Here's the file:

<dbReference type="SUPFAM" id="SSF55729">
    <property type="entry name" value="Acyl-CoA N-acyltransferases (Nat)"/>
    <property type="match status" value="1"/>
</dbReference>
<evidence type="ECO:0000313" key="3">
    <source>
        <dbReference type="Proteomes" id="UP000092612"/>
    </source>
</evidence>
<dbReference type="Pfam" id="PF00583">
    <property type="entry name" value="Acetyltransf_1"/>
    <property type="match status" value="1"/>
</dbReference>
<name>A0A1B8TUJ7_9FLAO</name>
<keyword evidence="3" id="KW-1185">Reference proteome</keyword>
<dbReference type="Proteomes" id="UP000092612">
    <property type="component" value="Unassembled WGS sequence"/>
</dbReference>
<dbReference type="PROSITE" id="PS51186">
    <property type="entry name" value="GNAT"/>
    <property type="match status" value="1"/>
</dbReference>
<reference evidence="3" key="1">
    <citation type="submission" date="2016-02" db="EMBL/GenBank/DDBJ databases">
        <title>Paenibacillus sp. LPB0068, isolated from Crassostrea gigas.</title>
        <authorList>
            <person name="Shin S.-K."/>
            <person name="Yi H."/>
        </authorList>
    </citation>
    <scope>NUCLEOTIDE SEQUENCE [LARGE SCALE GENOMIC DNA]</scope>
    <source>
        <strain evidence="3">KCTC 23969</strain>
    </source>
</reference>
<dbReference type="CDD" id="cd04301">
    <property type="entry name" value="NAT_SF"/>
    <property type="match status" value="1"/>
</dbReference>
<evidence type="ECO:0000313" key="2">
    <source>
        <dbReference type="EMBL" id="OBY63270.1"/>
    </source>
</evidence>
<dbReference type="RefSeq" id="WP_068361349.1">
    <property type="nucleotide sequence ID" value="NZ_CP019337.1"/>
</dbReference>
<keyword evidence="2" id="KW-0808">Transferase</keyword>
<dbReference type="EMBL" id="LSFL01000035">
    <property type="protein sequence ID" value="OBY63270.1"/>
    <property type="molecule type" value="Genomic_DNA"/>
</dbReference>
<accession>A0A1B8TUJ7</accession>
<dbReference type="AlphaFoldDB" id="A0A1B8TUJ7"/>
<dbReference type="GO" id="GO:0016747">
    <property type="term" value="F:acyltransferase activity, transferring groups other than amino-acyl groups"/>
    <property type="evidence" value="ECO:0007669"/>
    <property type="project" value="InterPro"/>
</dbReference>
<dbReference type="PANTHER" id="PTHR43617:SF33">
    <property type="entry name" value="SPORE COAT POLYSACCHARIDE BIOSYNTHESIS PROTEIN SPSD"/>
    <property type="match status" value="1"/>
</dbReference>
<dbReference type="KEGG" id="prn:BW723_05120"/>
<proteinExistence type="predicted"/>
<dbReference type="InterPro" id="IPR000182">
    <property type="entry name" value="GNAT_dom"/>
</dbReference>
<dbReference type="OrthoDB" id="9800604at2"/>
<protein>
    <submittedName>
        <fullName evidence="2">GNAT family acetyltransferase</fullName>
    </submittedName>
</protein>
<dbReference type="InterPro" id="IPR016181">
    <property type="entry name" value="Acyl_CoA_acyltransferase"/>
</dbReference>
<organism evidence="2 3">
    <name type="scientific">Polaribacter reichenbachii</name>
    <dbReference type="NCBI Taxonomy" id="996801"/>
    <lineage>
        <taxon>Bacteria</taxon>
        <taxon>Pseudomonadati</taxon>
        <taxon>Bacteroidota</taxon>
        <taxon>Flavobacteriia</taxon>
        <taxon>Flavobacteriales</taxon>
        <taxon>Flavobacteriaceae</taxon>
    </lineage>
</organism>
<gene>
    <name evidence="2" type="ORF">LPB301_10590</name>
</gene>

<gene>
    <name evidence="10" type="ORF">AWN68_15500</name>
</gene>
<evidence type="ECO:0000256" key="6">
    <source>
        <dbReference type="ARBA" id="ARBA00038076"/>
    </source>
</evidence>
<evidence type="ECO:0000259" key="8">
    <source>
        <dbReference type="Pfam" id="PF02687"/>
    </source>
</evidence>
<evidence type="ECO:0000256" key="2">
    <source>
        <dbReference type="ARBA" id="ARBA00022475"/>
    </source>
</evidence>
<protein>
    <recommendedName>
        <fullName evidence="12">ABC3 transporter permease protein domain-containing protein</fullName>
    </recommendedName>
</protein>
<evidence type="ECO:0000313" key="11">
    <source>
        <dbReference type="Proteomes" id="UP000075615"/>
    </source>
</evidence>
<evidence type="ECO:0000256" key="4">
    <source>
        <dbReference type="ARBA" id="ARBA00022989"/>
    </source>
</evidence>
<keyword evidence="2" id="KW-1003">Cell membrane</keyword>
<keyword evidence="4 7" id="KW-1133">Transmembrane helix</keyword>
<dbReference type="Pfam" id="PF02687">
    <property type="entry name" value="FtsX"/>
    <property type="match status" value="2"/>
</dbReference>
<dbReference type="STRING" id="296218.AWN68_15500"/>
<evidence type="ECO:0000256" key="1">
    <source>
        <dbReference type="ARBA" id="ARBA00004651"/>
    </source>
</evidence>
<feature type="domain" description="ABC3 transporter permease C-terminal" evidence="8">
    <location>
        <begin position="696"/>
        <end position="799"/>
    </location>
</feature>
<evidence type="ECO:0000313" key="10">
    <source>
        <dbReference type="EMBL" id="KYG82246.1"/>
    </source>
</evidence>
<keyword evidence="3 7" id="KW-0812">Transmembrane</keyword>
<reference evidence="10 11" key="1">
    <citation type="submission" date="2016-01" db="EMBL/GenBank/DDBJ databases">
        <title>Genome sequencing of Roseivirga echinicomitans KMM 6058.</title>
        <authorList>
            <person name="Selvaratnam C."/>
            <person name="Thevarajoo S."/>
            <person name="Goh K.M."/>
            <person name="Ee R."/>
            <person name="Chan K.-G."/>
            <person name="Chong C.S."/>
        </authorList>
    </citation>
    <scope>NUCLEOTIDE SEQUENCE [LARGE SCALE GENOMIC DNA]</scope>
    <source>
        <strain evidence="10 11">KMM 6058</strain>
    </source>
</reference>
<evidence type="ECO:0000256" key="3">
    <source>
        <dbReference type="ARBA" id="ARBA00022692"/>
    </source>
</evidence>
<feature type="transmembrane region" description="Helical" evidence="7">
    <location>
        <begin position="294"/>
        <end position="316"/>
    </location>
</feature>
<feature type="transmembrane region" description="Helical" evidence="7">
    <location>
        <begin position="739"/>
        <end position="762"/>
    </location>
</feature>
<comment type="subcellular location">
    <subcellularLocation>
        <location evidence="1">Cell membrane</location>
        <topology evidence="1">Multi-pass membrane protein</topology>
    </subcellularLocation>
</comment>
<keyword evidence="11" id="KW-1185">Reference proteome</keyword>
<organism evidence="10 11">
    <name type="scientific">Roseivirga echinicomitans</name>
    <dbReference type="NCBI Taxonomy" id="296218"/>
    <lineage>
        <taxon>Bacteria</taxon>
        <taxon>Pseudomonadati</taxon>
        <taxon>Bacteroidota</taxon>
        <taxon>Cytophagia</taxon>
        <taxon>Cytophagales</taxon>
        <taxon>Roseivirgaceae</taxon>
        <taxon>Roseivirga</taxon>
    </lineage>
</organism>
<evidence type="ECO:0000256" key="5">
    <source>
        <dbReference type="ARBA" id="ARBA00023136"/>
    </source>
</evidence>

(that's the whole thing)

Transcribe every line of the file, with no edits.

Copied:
<dbReference type="SUPFAM" id="SSF55729">
    <property type="entry name" value="Acyl-CoA N-acyltransferases (Nat)"/>
    <property type="match status" value="1"/>
</dbReference>
<evidence type="ECO:0000313" key="3">
    <source>
        <dbReference type="Proteomes" id="UP000092612"/>
    </source>
</evidence>
<dbReference type="Pfam" id="PF00583">
    <property type="entry name" value="Acetyltransf_1"/>
    <property type="match status" value="1"/>
</dbReference>
<name>A0A1B8TUJ7_9FLAO</name>
<keyword evidence="3" id="KW-1185">Reference proteome</keyword>
<dbReference type="Proteomes" id="UP000092612">
    <property type="component" value="Unassembled WGS sequence"/>
</dbReference>
<dbReference type="PROSITE" id="PS51186">
    <property type="entry name" value="GNAT"/>
    <property type="match status" value="1"/>
</dbReference>
<reference evidence="3" key="1">
    <citation type="submission" date="2016-02" db="EMBL/GenBank/DDBJ databases">
        <title>Paenibacillus sp. LPB0068, isolated from Crassostrea gigas.</title>
        <authorList>
            <person name="Shin S.-K."/>
            <person name="Yi H."/>
        </authorList>
    </citation>
    <scope>NUCLEOTIDE SEQUENCE [LARGE SCALE GENOMIC DNA]</scope>
    <source>
        <strain evidence="3">KCTC 23969</strain>
    </source>
</reference>
<dbReference type="CDD" id="cd04301">
    <property type="entry name" value="NAT_SF"/>
    <property type="match status" value="1"/>
</dbReference>
<evidence type="ECO:0000313" key="2">
    <source>
        <dbReference type="EMBL" id="OBY63270.1"/>
    </source>
</evidence>
<dbReference type="RefSeq" id="WP_068361349.1">
    <property type="nucleotide sequence ID" value="NZ_CP019337.1"/>
</dbReference>
<keyword evidence="2" id="KW-0808">Transferase</keyword>
<dbReference type="EMBL" id="LSFL01000035">
    <property type="protein sequence ID" value="OBY63270.1"/>
    <property type="molecule type" value="Genomic_DNA"/>
</dbReference>
<accession>A0A1B8TUJ7</accession>
<dbReference type="AlphaFoldDB" id="A0A1B8TUJ7"/>
<dbReference type="GO" id="GO:0016747">
    <property type="term" value="F:acyltransferase activity, transferring groups other than amino-acyl groups"/>
    <property type="evidence" value="ECO:0007669"/>
    <property type="project" value="InterPro"/>
</dbReference>
<dbReference type="PANTHER" id="PTHR43617:SF33">
    <property type="entry name" value="SPORE COAT POLYSACCHARIDE BIOSYNTHESIS PROTEIN SPSD"/>
    <property type="match status" value="1"/>
</dbReference>
<dbReference type="KEGG" id="prn:BW723_05120"/>
<proteinExistence type="predicted"/>
<dbReference type="InterPro" id="IPR000182">
    <property type="entry name" value="GNAT_dom"/>
</dbReference>
<dbReference type="OrthoDB" id="9800604at2"/>
<protein>
    <submittedName>
        <fullName evidence="2">GNAT family acetyltransferase</fullName>
    </submittedName>
</protein>
<dbReference type="InterPro" id="IPR016181">
    <property type="entry name" value="Acyl_CoA_acyltransferase"/>
</dbReference>
<organism evidence="2 3">
    <name type="scientific">Polaribacter reichenbachii</name>
    <dbReference type="NCBI Taxonomy" id="996801"/>
    <lineage>
        <taxon>Bacteria</taxon>
        <taxon>Pseudomonadati</taxon>
        <taxon>Bacteroidota</taxon>
        <taxon>Flavobacteriia</taxon>
        <taxon>Flavobacteriales</taxon>
        <taxon>Flavobacteriaceae</taxon>
    </lineage>
</organism>
<gene>
    <name evidence="2" type="ORF">LPB301_10590</name>
</gene>

<gene>
    <name evidence="10" type="ORF">AWN68_15500</name>
</gene>
<evidence type="ECO:0000256" key="6">
    <source>
        <dbReference type="ARBA" id="ARBA00038076"/>
    </source>
</evidence>
<evidence type="ECO:0000259" key="8">
    <source>
        <dbReference type="Pfam" id="PF02687"/>
    </source>
</evidence>
<evidence type="ECO:0000256" key="2">
    <source>
        <dbReference type="ARBA" id="ARBA00022475"/>
    </source>
</evidence>
<protein>
    <recommendedName>
        <fullName evidence="12">ABC3 transporter permease protein domain-containing protein</fullName>
    </recommendedName>
</protein>
<evidence type="ECO:0000313" key="11">
    <source>
        <dbReference type="Proteomes" id="UP000075615"/>
    </source>
</evidence>
<evidence type="ECO:0000256" key="4">
    <source>
        <dbReference type="ARBA" id="ARBA00022989"/>
    </source>
</evidence>
<keyword evidence="2" id="KW-1003">Cell membrane</keyword>
<keyword evidence="4 7" id="KW-1133">Transmembrane helix</keyword>
<dbReference type="Pfam" id="PF02687">
    <property type="entry name" value="FtsX"/>
    <property type="match status" value="2"/>
</dbReference>
<dbReference type="STRING" id="296218.AWN68_15500"/>
<evidence type="ECO:0000256" key="1">
    <source>
        <dbReference type="ARBA" id="ARBA00004651"/>
    </source>
</evidence>
<feature type="domain" description="ABC3 transporter permease C-terminal" evidence="8">
    <location>
        <begin position="696"/>
        <end position="799"/>
    </location>
</feature>
<evidence type="ECO:0000313" key="10">
    <source>
        <dbReference type="EMBL" id="KYG82246.1"/>
    </source>
</evidence>
<keyword evidence="3 7" id="KW-0812">Transmembrane</keyword>
<reference evidence="10 11" key="1">
    <citation type="submission" date="2016-01" db="EMBL/GenBank/DDBJ databases">
        <title>Genome sequencing of Roseivirga echinicomitans KMM 6058.</title>
        <authorList>
            <person name="Selvaratnam C."/>
            <person name="Thevarajoo S."/>
            <person name="Goh K.M."/>
            <person name="Ee R."/>
            <person name="Chan K.-G."/>
            <person name="Chong C.S."/>
        </authorList>
    </citation>
    <scope>NUCLEOTIDE SEQUENCE [LARGE SCALE GENOMIC DNA]</scope>
    <source>
        <strain evidence="10 11">KMM 6058</strain>
    </source>
</reference>
<evidence type="ECO:0000256" key="3">
    <source>
        <dbReference type="ARBA" id="ARBA00022692"/>
    </source>
</evidence>
<feature type="transmembrane region" description="Helical" evidence="7">
    <location>
        <begin position="294"/>
        <end position="316"/>
    </location>
</feature>
<feature type="transmembrane region" description="Helical" evidence="7">
    <location>
        <begin position="739"/>
        <end position="762"/>
    </location>
</feature>
<comment type="subcellular location">
    <subcellularLocation>
        <location evidence="1">Cell membrane</location>
        <topology evidence="1">Multi-pass membrane protein</topology>
    </subcellularLocation>
</comment>
<keyword evidence="11" id="KW-1185">Reference proteome</keyword>
<organism evidence="10 11">
    <name type="scientific">Roseivirga echinicomitans</name>
    <dbReference type="NCBI Taxonomy" id="296218"/>
    <lineage>
        <taxon>Bacteria</taxon>
        <taxon>Pseudomonadati</taxon>
        <taxon>Bacteroidota</taxon>
        <taxon>Cytophagia</taxon>
        <taxon>Cytophagales</taxon>
        <taxon>Roseivirgaceae</taxon>
        <taxon>Roseivirga</taxon>
    </lineage>
</organism>
<evidence type="ECO:0000256" key="5">
    <source>
        <dbReference type="ARBA" id="ARBA00023136"/>
    </source>
</evidence>